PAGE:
A bakery is a very friendly place - I don’t think anyone could get mad in one. Even if your desired loaf or teacake is sold out there is always something else warm to eat that will lift your day. Like a garden, there is nothing challenging or confrontational. There is nothing to offend the spirit or remind you of a bad time. It is a place full of things that are warm, crispy on the outside and soft in the middle. I have watched the team from the restaurant bundle down the hill one by one and take five minutes respite from their busy days amidst the sweet aromatic drifts and golden treats huddled side by side. I’ve noticed them relax in a similar way when surrounded by the plants and vegetation in our garden.

If bakeries are such a wonderful thing, and a source of spiritual nourishment, where did they all go?

There are many answers to this question, and many more questions that follow. One answer is that family and retail bakeries couldn’t keep up with the constantly plummeting prices offered by supermarkets, which have started to dominate the peripheries of our towns and residential areas. They lurk, squat and flat roofed, insistent in their necessity to the new idea of modernity.

Greggs, however, seems to be pollinating alongside motorways and train lines faster than the wild plants it replaces. But although Greggs is the nation’s favourite bakery I just don’t get the same warm feeling when I am buying four sausage rolls for a pound as I do when buying from an independent. Greggs doesn’t fit the model of food for pleasure; instead it aligns with our new attitude for necessity. If we have to eat, let’s at least make it quick, cheap and convenient. Fuck! Which natural pleasure will be next? Will sex become something that needs to be performed without thought, gotten out of the way so we can get back to living modern life? I am starting to get frightened.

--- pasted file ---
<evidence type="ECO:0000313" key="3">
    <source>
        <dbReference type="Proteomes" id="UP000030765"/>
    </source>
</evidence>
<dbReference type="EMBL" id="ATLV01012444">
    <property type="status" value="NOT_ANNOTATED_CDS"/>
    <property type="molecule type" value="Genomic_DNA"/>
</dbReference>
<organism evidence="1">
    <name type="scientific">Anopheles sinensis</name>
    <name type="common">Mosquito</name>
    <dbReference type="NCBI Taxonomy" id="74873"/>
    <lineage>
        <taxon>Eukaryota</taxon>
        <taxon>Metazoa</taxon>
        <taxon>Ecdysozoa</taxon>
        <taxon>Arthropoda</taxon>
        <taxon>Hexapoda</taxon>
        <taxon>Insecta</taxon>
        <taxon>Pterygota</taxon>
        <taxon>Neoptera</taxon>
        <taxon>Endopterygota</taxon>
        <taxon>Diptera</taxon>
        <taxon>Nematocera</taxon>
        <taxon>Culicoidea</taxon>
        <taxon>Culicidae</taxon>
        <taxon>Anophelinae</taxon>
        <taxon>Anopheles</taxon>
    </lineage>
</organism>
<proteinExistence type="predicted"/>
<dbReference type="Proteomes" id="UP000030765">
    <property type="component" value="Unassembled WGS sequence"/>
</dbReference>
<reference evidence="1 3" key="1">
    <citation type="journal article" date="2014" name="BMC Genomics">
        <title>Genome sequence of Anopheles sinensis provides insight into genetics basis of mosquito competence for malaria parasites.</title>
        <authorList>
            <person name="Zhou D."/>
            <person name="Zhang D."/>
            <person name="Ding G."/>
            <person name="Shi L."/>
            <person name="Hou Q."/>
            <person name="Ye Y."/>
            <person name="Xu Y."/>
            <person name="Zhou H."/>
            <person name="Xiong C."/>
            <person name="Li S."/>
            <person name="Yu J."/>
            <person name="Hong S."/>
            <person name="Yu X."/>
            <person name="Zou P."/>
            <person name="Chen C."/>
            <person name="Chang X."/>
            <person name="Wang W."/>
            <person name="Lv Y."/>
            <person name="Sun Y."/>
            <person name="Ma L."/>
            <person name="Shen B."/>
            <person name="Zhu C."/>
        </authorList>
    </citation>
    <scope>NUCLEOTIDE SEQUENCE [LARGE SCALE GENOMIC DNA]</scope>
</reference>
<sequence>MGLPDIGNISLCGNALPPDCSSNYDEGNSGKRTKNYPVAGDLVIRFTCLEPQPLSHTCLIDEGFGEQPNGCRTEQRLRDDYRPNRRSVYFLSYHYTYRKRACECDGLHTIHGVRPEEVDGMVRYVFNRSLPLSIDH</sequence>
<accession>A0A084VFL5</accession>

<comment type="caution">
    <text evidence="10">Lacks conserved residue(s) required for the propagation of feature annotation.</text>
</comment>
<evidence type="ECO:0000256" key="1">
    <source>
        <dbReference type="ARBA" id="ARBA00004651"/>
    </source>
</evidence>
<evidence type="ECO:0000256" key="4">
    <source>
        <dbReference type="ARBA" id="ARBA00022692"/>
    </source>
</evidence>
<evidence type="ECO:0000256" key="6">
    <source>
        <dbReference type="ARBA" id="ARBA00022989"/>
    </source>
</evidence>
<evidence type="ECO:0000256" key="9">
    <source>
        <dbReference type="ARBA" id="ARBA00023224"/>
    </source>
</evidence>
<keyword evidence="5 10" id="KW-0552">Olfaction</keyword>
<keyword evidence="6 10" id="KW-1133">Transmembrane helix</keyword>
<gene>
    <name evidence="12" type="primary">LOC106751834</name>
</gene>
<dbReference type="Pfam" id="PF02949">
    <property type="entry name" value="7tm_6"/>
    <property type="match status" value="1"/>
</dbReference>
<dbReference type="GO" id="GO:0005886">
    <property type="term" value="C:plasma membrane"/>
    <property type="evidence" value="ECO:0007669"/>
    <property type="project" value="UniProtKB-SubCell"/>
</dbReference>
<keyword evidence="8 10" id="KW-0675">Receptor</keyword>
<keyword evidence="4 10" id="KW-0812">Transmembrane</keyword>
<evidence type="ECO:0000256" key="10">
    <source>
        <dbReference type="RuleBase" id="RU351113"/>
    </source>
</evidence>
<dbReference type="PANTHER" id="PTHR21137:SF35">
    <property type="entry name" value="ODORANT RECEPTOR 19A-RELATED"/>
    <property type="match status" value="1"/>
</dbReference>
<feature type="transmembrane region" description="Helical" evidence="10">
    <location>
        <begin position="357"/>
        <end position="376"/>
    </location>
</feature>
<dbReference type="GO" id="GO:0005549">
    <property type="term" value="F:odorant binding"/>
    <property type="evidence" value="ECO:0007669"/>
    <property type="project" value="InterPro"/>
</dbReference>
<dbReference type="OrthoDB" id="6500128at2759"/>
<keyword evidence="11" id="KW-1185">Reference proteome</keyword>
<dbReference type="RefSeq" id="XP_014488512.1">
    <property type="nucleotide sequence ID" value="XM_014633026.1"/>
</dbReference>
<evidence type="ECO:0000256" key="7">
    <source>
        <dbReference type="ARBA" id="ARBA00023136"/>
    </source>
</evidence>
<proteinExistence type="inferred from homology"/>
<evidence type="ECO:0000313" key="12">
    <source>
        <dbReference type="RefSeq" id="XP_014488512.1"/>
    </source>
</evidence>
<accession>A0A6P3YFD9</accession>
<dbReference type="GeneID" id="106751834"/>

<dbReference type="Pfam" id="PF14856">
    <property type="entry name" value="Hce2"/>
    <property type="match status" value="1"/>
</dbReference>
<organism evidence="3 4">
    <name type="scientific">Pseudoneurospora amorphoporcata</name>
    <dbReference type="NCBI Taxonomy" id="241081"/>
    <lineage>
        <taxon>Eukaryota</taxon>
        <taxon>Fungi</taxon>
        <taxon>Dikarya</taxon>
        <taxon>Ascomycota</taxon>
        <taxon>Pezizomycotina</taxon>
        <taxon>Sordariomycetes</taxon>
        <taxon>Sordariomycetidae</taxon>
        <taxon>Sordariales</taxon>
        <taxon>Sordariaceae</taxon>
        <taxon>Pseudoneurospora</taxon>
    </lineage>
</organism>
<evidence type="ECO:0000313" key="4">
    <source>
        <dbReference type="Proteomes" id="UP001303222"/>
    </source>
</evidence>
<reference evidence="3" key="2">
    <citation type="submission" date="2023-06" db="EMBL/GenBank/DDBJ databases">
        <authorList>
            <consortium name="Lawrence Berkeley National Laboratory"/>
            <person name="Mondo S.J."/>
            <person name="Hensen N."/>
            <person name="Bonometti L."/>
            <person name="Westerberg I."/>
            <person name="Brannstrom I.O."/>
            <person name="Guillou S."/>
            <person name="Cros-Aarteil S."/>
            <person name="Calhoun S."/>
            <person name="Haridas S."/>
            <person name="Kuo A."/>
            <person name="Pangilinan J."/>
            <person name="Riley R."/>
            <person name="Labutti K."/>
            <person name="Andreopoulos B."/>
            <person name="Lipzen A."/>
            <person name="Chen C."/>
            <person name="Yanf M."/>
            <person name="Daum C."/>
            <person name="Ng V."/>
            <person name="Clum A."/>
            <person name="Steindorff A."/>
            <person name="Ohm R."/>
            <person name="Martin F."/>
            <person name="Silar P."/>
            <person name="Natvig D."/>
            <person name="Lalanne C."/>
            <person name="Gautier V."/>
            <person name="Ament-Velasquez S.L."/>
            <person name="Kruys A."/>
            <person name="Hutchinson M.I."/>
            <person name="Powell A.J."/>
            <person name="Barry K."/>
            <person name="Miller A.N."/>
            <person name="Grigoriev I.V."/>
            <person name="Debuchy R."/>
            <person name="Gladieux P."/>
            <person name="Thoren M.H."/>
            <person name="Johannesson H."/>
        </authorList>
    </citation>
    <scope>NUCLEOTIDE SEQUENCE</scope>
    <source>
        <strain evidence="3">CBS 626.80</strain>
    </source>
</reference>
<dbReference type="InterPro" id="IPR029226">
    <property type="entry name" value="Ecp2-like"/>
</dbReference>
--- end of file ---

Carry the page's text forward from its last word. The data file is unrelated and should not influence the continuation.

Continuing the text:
When did we start thinking that food has to be so cheap? This model is clearly not working because food is cheaper than ever and fewer people can afford to feed their families. Food is also more expensive to produce. The frequency with which you see food banks appear is alarming. Ironically, it could be the case that the people employed in low income jobs at gigantic, conglomerate food outlets are the ones who rely on the food banks that now, also ironically, have donation points in the supermarket foyer. Care packages piled high at the front doors of Morrisons and Sainsburys go to food banks that produce queues that should not exist.

Are you as confused as I am?

As the owner of a food business my mailbox is inundated with emails from suppliers telling me they have to put their prices up, and so too must I. The one disappointment I have in opening the bakery is the prices I have to put on the products to ensure we stay in business. Prices I know not everyone can afford.

The independent retail bakery is, however, rising. Up and down the country, people are eager to be the first in line at their new local bakery. But these queues are made up of people that are very different to those in the queues outside food banks. The gap is growing and I am not sure how we reverse it. Other than to take matters into our own hands, use common sense to guide us and support the groups with the quietest voices.

We must stop supporting the system that got us into this ugly situation. We must stop listening to marketing and social media and make up our own minds as to what makes us happy and what we prioritise in our daily lives. Is it the new flavour of a vape pen, a mobile phone with more pixels on the screen, an electric scooter? Or is it a fresh loaf of bread, a block of butter and a visit to the local park with friends to eat your wares under the sun? These days it's hard to know where we derive our fundamental pleasures from. The queues for our daily bread have never been further apart on the economic scale, and as the narrative continues we may feel begin to feel incongruous. Let’s hope we start heading toward the truths that will make the right queues the longest.